With little training but full of conviction, Iraq's Shiites answer the call to arms

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Story highlights

  • Fallah al Araiby is glad his son, 25-year-old Ali, will be fighting Sunni insurgents
  • With three days of training, Ali was given a helmet, a rifle and sent to the front line
  • An Iraqi colonel says some 23,000 volunteers have signed up for the security forces
  • The big question: Are they enough to take on seasoned ISIS fighters?

Under a sweltering sun, Fallah al Araiby hunched over the hood of a car, scrubbing away the dirt.

Once, his son used to work alongside him on a busy street corner in central Baghdad. Now, he does it alone.

His son is one of the thousands who have answered the call from Iraq's top Shiite cleric to take up arms to protect Iraq from extremist Sunni fighters whose aim is to oust Prime Minister Nuri al-Maliki's Shiite-dominated government and establish an Islamic state that stretches from Iraq to northern Syria.

With three days of training, his son -- 25-year-old Ali -- was given a helmet, a rifle, a magazine of ammunition and sent to the front line, al Araiby said.

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Some 23,000 volunteers, according to Col. Shihab Hamoud Nasir, have signed up for the security forces since ISIS seized Iraq's second-largest city, Mosul. In a lightning advance, ISIS seize large swaths of northern and western Iraq earlier this month.

Al Araiby's son and many like him were taken by the loads in buses and trucks to the sprawling Taji training base, 20 miles (32 kilometers) north of Baghdad. There, under a makeshift canopy, volunteers wait for their turn to begin training.

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When they are called, they are put into formation where they march -- sometimes out of step -- and practice shooting.

They get about a week to 10 days of training, Nasir said.

Much has been made about whether it's enough training to take on the seasoned ISIS fighters, who have had significant success in battling Syrian President Bashar al-Assad's forces.

ISIS fighters and allied Sunni militants have launched a number of attacks against military bases and checkpoints, killing a large number of the new recruits. Iraq's military spokesman, Maj. Gen. Qassim Atta, details the deaths of ISIS fighters during military briefings televised near daily, but he says almost nothing about Iraqi security force casualties.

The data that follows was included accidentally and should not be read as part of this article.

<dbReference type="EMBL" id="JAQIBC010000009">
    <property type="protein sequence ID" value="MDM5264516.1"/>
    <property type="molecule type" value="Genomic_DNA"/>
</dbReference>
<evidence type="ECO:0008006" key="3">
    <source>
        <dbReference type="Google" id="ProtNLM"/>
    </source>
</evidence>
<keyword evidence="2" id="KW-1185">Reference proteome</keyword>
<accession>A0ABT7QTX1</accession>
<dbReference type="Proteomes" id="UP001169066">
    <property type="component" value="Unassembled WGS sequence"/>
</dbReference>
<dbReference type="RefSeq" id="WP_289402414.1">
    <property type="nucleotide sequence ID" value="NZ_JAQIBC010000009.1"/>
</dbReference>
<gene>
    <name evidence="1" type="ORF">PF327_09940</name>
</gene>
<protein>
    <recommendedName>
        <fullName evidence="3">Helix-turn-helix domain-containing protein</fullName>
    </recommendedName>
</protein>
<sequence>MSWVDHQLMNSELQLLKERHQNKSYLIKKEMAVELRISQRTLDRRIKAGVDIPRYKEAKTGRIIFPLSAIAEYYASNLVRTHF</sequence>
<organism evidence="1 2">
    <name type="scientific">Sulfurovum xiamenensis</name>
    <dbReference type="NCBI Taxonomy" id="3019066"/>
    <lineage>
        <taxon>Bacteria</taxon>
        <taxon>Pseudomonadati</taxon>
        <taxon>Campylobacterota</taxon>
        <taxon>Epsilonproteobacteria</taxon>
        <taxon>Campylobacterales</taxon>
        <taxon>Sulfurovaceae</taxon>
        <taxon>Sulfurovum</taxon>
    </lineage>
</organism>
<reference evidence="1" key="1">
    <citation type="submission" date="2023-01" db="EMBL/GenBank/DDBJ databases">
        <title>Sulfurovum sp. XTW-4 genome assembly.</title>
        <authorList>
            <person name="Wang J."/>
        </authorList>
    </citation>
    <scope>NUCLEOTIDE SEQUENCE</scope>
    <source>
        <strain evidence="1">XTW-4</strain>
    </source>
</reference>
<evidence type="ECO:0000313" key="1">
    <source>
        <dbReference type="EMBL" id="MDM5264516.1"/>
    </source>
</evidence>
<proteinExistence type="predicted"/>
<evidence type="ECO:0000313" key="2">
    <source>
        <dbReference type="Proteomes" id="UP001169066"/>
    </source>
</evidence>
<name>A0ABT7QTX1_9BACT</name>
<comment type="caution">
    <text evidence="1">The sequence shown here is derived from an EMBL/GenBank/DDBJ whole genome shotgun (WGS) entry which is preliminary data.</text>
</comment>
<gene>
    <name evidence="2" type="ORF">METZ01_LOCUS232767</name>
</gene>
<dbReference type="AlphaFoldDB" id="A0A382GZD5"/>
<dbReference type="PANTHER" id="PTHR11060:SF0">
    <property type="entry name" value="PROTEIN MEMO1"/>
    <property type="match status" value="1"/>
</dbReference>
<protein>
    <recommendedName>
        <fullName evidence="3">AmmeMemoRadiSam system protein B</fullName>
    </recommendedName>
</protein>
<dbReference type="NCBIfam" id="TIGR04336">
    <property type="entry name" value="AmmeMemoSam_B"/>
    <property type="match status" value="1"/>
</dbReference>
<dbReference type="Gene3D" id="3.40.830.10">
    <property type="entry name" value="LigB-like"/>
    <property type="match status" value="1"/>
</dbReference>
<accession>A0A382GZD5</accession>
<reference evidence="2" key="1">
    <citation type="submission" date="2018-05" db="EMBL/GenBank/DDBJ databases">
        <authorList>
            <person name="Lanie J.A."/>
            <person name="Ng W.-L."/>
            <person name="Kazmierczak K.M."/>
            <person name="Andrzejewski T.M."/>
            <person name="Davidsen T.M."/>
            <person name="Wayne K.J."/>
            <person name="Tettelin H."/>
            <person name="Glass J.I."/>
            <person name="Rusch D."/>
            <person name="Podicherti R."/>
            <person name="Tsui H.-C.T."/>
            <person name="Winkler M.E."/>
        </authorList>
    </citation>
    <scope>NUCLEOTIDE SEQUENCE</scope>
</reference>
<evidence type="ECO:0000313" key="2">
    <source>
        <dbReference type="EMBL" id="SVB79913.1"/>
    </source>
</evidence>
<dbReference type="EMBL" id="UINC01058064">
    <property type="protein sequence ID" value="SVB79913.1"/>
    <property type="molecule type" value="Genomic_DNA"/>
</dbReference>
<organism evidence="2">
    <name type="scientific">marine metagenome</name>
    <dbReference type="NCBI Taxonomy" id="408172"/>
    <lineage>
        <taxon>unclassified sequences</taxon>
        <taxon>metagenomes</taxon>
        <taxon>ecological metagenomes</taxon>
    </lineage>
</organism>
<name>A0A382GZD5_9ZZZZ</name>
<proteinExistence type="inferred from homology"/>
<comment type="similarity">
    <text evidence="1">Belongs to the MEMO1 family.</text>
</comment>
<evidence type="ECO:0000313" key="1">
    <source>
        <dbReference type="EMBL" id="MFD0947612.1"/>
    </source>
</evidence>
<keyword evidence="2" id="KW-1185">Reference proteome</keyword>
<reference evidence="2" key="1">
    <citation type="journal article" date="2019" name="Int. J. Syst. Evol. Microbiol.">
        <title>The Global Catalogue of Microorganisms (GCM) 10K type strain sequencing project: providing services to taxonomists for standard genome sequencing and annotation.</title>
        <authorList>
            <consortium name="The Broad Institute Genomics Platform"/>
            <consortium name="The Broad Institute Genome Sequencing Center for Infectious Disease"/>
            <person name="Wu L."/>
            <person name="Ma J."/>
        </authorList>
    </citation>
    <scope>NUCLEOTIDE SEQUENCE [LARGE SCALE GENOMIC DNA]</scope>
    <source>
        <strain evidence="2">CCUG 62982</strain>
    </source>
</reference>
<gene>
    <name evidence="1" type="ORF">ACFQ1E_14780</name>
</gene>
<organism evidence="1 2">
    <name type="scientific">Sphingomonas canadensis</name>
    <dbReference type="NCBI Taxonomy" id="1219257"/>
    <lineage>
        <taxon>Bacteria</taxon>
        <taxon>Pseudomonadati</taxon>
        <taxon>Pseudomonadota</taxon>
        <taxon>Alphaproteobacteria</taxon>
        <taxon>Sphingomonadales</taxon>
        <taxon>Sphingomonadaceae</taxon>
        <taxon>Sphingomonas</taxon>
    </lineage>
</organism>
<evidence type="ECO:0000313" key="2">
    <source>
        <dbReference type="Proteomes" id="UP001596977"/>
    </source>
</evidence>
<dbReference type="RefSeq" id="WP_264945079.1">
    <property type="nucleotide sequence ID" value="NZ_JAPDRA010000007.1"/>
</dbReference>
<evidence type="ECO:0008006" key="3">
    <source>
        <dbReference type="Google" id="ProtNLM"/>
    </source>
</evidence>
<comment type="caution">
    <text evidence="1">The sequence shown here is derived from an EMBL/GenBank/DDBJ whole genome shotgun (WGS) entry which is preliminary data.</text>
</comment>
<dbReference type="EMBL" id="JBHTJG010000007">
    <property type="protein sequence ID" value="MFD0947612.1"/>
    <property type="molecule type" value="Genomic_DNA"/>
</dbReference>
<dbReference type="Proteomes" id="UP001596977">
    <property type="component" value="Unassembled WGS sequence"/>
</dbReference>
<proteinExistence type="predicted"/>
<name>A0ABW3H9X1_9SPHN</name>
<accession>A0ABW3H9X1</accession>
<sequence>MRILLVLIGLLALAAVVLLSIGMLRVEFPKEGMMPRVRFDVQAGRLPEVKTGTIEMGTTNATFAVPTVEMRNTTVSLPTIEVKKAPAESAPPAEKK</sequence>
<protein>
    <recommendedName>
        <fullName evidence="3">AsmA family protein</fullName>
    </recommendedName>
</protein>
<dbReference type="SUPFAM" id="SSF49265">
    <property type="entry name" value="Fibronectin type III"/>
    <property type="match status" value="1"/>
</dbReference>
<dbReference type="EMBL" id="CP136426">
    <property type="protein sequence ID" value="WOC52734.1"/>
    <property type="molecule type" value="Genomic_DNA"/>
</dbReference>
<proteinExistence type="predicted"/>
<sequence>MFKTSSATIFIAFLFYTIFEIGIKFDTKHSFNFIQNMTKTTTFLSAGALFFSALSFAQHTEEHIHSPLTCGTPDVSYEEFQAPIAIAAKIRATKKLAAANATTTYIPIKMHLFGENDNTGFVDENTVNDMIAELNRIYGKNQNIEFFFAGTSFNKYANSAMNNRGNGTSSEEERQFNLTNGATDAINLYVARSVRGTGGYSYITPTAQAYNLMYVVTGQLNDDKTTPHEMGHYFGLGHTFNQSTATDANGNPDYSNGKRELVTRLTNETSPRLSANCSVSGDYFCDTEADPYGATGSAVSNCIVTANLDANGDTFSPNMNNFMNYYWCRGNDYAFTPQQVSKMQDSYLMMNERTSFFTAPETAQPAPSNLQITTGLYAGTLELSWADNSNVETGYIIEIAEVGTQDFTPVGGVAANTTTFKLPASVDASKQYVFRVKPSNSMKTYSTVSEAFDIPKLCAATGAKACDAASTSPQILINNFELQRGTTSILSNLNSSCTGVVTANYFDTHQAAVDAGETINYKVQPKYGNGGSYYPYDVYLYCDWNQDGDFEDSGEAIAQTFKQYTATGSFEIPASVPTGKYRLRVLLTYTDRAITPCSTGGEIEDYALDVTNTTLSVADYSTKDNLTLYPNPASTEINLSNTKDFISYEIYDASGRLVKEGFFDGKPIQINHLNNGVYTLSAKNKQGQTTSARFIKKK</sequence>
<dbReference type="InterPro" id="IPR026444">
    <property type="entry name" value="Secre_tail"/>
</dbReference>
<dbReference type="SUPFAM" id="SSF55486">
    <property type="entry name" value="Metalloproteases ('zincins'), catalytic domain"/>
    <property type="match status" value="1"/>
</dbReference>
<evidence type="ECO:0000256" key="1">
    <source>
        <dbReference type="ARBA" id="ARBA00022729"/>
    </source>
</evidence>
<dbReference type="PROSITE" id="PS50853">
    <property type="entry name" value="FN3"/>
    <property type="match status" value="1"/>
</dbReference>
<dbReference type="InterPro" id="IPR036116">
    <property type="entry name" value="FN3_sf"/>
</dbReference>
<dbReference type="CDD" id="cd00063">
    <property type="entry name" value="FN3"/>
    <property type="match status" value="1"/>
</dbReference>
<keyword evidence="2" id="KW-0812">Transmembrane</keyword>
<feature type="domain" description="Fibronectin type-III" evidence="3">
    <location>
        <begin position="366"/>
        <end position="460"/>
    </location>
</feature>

But sporadic reports about the fighting from police and local government officials paint a sometimes bleak picture. Take the report about fighting at a military base south of Baghdad:

ISIS fighters launched an attack Sunday against the base at Jurf al-Sakhar, on the outskirts of Hilla, where an infantry brigade is based.

At least seven soldiers, all new recruits, were killed and 15 were wounded, according to police officials.

It was the second such attack on the base in as many days.

Still, volunteers come by the hundreds to Taji to train.

"I can assure you that volunteers came from all of Iraq's provinces, and a few were underage but we convinced them to change their decision and return to their families," Nasir said.

While Nasir said recruits are not asked about their religious affiliation, the majority are Shiite who answered the call put forward by Ayatollah Ali al-Sistani, the country's top Shiite cleric.

Among them is 23-year-old Mohammed Jassim, who left his job as a taxi driver in Baghdad's Sadr City to take up arms.

"This is my first day here, and I am ready to be deployed to the field, even to the front line, if that's needed," he said as he sat on a wooden bench waiting to be called.

As Nasir detailed the training for CNN, he was interrupted by a man in his 70s who reminded him that he has come to the training center every day for much of the last two weeks.

"When will it be my turn," he asks Nasir. "When God wills," the colonel tells him. "When God wills."

On the street corner in Baghdad, al Araiby praises his son's decision to volunteer. He doesn't know where he's been deployed.

"No, I am not afraid for him. He is a brave young man, and it is his duty to obey the religious authority," he said.

"... I encouraged my son to join as a volunteer because this is our responsibility and duty."

The 50-year-old al Araiby hopes to join his son at the front line. He says he's just waiting for the military to call.

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